One thesis, advanced by Harley Balzer that it comes down to Russia having been less open to trade and decentralization. He has a 30-something pages long paper draft arguing this point, e.g. "Russian policy has discouraged rather than stimulated local initiative"; there are no border regions in Russia with growth far outrsripping the rest of the country, like in China. Furthermore there is poorer internal trade in Russia. Some of this is however due to the nature of Russia's economy: "Exporting natural resources does not foster dense economic ties". China was also better at foreign trade deals according to Balzer. Russia joined the WTO in 2012; China back in 2001.
In more observational terms, Russia failed to diversify its exports for over a decade, possibly because it fell victim to the so-called "Dutch disease", fairly commonly affecting countries which heavily rely on exports of raw materials, resulting in an appreciation of their currency in real terms, making some other sectors (typically industrial) less competitive. There are some in-depth analyses (an older one by IMF staff) of this "Dutch disease" in Russia; the diagnostic is only tentative.
Off the top of my head, there were probably other reasons why Russia couldn't hope to take China's place: lower population (somewhere around 1/9 of China today) and higher average salary probably would have prevented Russia from becoming factory central for the world even if its policies had been less hamstringing. Not only was the population smaller, but much less of it was employed in agriculture in Russia compared to China (about 15% in Russia vs 53% in China in the mid-1990s), so there wasn't really much of a perspective in Russia of luring masses of peasants to (newly established) cheap sneaker factories [and similar low-tech industries] which have become pretty unprofitable in China nowadays as well, after salaries rose.)
Also, there was probably more reluctance from foreigners to invest in Russia than in China because the potential market was smaller etc. The actual foreign investment numbers support this view (even per capita, although the latter gap was much less drastic):
Another factor pointed out in a (fairly dated now) comparison was presumably the presence of Taiwan and Hong Kong inverstors:
Besides lacking a surplus pool of agricultural labor, Russia’s incipient private sector suffered from a second disadvantage relative to China. New firms are risky, and it can therefore be difficult for them to raise capital. Chinese firms had a tremendous advantage in this regard due to the presence of an overseas network of successful Chinese entrepreneurs, particularly in Hong Kong and Taiwan. These individuals had the resources and the desire to establish a beachhead in the homeland. As soon as China removed restrictions on foreign direct investment, this money came pouring in. Russia, on the other hand, had to go begging to the IMF.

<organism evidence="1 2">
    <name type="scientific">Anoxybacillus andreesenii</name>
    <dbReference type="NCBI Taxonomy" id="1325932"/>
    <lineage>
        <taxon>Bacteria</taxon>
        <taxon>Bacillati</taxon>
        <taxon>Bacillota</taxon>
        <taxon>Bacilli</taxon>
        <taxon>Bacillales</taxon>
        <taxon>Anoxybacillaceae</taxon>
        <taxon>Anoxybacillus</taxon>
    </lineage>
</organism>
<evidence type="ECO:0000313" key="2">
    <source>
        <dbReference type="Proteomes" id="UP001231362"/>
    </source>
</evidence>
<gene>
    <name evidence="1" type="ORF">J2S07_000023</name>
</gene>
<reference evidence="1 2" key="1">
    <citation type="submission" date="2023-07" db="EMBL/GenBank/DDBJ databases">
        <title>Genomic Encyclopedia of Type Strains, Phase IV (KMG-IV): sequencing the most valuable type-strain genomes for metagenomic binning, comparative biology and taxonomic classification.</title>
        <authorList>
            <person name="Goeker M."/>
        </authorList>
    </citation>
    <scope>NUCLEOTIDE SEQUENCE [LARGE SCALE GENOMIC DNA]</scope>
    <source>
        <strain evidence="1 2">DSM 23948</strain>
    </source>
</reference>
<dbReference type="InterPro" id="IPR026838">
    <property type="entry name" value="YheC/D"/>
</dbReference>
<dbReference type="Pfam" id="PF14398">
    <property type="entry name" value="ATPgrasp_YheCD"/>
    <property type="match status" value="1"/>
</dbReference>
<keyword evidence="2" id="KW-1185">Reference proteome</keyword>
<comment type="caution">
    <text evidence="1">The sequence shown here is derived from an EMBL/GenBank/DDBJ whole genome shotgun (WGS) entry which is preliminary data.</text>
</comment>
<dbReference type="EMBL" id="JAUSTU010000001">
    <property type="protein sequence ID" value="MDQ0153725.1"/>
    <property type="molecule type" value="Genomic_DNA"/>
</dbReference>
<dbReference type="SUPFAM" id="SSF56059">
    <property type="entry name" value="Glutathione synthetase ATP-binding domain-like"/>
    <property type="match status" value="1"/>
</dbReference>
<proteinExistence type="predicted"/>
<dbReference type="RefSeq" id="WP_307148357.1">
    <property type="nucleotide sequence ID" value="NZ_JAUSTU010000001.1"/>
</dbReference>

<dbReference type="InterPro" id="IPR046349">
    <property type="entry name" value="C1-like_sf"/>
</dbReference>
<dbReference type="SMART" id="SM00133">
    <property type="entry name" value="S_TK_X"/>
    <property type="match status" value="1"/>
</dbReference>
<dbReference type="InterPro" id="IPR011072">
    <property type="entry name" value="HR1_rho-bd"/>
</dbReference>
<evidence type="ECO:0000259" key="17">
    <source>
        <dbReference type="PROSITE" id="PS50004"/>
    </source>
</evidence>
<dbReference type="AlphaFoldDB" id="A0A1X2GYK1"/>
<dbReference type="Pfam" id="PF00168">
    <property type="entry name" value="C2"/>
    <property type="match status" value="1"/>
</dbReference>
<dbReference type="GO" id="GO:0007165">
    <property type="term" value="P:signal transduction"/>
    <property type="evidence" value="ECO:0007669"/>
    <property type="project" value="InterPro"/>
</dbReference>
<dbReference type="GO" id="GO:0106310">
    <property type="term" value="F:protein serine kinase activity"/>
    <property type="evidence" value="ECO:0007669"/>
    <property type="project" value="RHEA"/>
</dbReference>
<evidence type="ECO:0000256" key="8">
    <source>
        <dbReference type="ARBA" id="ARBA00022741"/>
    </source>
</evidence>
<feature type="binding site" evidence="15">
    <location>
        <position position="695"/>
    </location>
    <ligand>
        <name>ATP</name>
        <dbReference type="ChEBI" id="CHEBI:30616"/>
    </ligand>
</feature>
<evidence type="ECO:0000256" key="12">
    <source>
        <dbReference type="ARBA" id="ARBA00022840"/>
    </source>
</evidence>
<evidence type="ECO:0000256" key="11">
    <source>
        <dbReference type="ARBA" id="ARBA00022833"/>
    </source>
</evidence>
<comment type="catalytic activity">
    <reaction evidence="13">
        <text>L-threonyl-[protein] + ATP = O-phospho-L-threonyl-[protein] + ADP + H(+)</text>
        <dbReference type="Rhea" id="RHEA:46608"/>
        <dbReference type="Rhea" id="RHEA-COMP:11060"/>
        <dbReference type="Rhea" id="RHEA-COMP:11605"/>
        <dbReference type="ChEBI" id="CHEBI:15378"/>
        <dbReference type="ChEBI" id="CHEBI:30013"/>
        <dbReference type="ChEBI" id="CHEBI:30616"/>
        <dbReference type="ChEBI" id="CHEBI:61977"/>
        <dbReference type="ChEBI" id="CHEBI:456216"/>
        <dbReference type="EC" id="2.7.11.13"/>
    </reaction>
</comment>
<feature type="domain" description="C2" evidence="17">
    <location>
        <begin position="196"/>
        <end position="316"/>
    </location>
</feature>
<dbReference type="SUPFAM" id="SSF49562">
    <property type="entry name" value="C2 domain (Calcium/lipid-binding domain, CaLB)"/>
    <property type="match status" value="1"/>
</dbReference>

I haven't seen any figures of the Taiwanese and Hong Kong FDIs, so I'm having reservations that the effect was this significant on an economy of China's scale. They might have had more the effect of a path opener, showing other, bigger investors that it was reasonably safe to invest in China.
More recently however, a clear factor was that the Kremlin definitely engaged in too many military adventures. Sure China flexes its muscles in the South China Sea, or with Taiwan occasionally, but this pales in comparison to what Putin din in Georgia, Crimea, Ukraine etc. Some sanctions as a result, soon followed by junk bond status and other perceptions of a high-risk country. To be fair however, this was not the only factor. Depence on energy exports and sanction hit Russia as a double whammy after the financial crisis:
Yearly average growth [of Russia] between 2000 and 2008 was 6.9 percent, a growth rate only challenged by China (10.4 percent) and India (6.7 percent) among the developing and emerging economies (IMF, 2014, Kudrin, Gurvich, 2015). During the later period, 2009–2013, including the financial crisis, Russia's average growth was 1 percent, those of China and India 8.9 and 7.0 percent respectively (IMF 2014). The high growth rate in the first period was due to the economic reforms in the 1990s that led to structural change, productivity increases, integration with Europe and the rise in the oil price from an average of USD 19.60/bbl in the 1990s to almost USD 150/bbl before the dip in 2008. After that oil prices increased again, but growth did not pick up as expected after 2009–2010; instead it declined gradually.
As a final note, Russia is still ahead of China in GDP per capita (approximately $10,000 vs $8,000) as well as in terms of GDP adjusted for purchasing power parity (PPP); the gap is bigger for the latter, about $27,000 vs $17,000. The following graph of (nominal) GDP per capita over time, although a bit stylized, is also indicative of what happened: